A sample text widget

Etiam pulvinar consectetur dolor sed malesuada. Ut convallis euismod dolor nec pretium. Nunc ut tristique massa.

Nam sodales mi vitae dolor ullamcorper et vulputate enim accumsan. Morbi orci magna, tincidunt vitae molestie nec, molestie at mi. Nulla nulla lorem, suscipit in posuere in, interdum non magna.

3 Bean Soup

As the weather starts turning colder the only thing I want to eat are soups (or chilies and stews but that’s another post). From somewhere around November through March I become a Rene-cicle. I start judging how cold a night is by how many pairs of sweatpants and sweatshirts I wear to bed. Last night marked the first time this year I wore two pairs of sweatpants to bed. It’s officially cold in Sacramento. The calendar turned from October to November and California went “Oh, right. Its supposed to be cold now. No more 79 degree days for you kids. Have fun with 60 degrees!”

Things that help Rene-cicles? Soups. Lots and lots of soups. Luckily last week, even though it wasn’t that cold out, I really wanted a minestrone-style soup minus the noodles…which just becomes a bean soup. Delicious bean soup.¬† With the sudden drop in temperatures around here, it was fortuitous that I made up some bean soup last week.

I have awesome memories of my mom making chicken noodle soup for me when I sick and her version of split pea soup was my first encounter with the stuff, and still remains my favorite. My dad also made soups but he liked bean soups, Navy Bean Soup and Ham Hock and Beans. Except after Thanksgiving. Then he makes this amazing turkey noodle soup with broth that’s made from the barbequed turkey carcass so it has this wonderful smokey flavor to it. This year I hope to photograph it and share it with everyone :).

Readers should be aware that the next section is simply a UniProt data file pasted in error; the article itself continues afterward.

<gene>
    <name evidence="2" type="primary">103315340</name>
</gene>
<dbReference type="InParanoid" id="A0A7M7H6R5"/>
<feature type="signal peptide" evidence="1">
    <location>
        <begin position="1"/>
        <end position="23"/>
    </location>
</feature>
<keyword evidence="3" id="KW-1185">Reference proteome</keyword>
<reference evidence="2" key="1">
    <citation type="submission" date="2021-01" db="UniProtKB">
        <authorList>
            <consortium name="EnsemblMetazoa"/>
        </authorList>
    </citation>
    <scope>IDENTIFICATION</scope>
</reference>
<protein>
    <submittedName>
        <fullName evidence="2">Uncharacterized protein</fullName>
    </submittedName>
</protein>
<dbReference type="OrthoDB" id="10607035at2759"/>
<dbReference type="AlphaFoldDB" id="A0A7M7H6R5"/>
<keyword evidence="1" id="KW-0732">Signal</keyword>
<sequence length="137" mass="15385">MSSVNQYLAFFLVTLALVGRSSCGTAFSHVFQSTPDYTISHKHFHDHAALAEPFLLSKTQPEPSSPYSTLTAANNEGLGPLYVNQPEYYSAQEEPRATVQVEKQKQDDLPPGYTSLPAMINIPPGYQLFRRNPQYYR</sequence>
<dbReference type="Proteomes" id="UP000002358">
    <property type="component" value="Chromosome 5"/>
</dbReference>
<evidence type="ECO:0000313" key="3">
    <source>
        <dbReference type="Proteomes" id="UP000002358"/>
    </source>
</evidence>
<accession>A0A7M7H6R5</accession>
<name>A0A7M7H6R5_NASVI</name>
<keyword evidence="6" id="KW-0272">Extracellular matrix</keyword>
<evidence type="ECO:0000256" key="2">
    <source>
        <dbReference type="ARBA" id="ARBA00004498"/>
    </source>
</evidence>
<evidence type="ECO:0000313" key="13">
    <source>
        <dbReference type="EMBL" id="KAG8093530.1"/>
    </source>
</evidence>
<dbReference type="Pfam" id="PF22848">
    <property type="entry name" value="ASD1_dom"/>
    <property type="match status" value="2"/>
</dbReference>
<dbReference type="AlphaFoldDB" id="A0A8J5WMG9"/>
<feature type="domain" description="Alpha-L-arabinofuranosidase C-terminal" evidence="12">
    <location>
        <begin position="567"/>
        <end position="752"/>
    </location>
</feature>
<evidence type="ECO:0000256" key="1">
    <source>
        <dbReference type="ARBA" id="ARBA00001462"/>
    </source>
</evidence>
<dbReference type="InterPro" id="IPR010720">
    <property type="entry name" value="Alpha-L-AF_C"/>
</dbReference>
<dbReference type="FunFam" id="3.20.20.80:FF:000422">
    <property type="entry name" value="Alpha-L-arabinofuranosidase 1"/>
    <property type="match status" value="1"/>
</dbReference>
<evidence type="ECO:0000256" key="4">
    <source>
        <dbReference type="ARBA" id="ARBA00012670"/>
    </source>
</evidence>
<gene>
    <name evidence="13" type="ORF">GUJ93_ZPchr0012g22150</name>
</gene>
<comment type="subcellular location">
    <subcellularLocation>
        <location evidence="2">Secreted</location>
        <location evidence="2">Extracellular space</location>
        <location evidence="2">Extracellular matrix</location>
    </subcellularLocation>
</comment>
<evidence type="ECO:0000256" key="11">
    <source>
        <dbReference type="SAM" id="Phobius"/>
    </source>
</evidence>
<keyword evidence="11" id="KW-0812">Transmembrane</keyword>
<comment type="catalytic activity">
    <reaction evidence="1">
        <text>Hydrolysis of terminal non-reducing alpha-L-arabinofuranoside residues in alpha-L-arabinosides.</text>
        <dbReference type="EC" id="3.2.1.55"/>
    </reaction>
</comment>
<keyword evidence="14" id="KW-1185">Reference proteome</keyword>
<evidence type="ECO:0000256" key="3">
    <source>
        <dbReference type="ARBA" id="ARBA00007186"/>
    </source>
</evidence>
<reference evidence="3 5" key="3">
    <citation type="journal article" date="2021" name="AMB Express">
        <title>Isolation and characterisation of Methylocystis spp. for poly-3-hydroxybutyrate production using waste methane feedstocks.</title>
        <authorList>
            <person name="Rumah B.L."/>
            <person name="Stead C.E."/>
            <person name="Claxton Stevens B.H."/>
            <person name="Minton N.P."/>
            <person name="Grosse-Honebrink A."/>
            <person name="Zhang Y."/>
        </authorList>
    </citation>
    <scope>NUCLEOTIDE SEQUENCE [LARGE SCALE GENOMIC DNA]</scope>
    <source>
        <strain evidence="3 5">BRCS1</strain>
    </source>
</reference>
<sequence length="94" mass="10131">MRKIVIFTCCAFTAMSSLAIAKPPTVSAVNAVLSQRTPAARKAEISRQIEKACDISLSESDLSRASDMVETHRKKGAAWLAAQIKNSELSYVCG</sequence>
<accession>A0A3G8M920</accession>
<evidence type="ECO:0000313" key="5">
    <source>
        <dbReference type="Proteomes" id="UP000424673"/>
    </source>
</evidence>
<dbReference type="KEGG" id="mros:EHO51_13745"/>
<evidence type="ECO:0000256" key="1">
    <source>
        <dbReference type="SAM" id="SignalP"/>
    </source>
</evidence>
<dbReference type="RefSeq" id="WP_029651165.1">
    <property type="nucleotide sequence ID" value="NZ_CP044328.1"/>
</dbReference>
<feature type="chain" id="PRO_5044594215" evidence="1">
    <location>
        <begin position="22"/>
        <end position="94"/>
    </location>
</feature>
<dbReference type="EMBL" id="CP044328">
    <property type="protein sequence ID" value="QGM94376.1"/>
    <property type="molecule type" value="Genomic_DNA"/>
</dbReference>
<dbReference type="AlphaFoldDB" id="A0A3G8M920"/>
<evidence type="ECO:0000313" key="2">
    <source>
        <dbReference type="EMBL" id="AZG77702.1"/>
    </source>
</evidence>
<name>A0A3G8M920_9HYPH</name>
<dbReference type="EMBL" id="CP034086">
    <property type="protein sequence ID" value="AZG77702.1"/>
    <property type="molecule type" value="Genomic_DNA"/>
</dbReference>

This 3 bean soup definitely warms you up from the insides out and not just because its soup; I added some crushed red peppers to it for an additional kick. A definite perk of this soup is that its fast and easy. I used canned black, red kidney, and cannellini beans rinsing them all thoroughly to remove as much of the salt as possible.

I cooked the onions, carrots, celery and mushrooms in a garlic infused olive oil that my roommate has from Costco. Seriously it makes any dish taste amazing.

Since,in my mind, I was going for a minestrone-style soup itself was simply seasoned with some salt, pepper, Italian seasoning, lots and lots of garlic, lemon zest and juice, and the aforementioned red crushed peppers for heat. After finishing the last bowl of soup, I wished I had put some earthy sort of spice in the mix too; it seemed like the soup was missing something. I’ll definitely throw in a bay leaf or two the next time I make it. Maybe some cumin? Cinnamon might be an inspired choice too. What spice/spices would you add to the soup for a more earthy flavor?

The lemon was kind of a last second addition. I absolutely love citrus and the lemons added a nice note of brightness to the soup. It also made the soup not feel as heavy as it could have been. That being said, its definitely a snuggle-under-the-blanket kind of soup. Perfect for those chilly nights ahead!